“Make sure you start your walk or climb early enough in the day; be aware of what time it gets dark and allow for a change in the weather too. Plan your day and route taking into consideration a reliable mountain weather forecast. Leave a route plan with a responsible person. Don't forget to keep an eye on the weather during the day. Always be prepared to turn back or take a shorter route. The mountains will still be there another day. Whatever your plans, you’ll need a good torch and spare batteries in case you get delayed. People sometimes prefer to carry a second lightweight torch so they don’t need to change batteries in the cold or the dark if the head torch packs up.

If you need help, he added, dial 999 or 112, then ask for ‘Mountain Rescue’.
“Give all your prepared details of the incident and stay where you are until contacted by the rescue team.”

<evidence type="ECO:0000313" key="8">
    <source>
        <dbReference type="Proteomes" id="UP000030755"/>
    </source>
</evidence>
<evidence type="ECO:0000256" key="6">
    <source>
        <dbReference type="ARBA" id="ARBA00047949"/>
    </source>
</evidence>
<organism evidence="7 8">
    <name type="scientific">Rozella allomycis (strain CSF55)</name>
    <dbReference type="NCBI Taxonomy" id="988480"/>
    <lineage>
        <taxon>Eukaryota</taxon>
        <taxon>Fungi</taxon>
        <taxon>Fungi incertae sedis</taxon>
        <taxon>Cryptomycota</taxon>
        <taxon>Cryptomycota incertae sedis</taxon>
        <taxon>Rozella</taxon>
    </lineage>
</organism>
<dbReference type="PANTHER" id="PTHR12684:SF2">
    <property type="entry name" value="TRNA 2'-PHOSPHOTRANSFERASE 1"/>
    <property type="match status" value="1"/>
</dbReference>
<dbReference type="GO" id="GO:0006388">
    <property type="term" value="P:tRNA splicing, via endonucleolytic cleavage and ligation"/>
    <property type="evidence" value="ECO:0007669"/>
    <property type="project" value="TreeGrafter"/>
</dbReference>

He added, at their recent annual Christmas gathering, a special presentation was made to those team members with in excess of 25 years’ service. Among those individually honoured were Maureen Chevens and Maureen O’Reilly, affectionately known as ‘The Two Maureens’.

“The Maureens were an integral part of the team for many years, assisting with the co-ordination of rescue operations and painstakingly recording all rescue events, timelines and communications. And he said that KMRT would like to extend a sincere thanks to all those who have donated funds to the team over the year.

“The team relies heavily on donations to meet our annual running costs and we very much appreciate the effort that donors and fundraisers make in this regard.”

 

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Lissi’s love of nature nets prize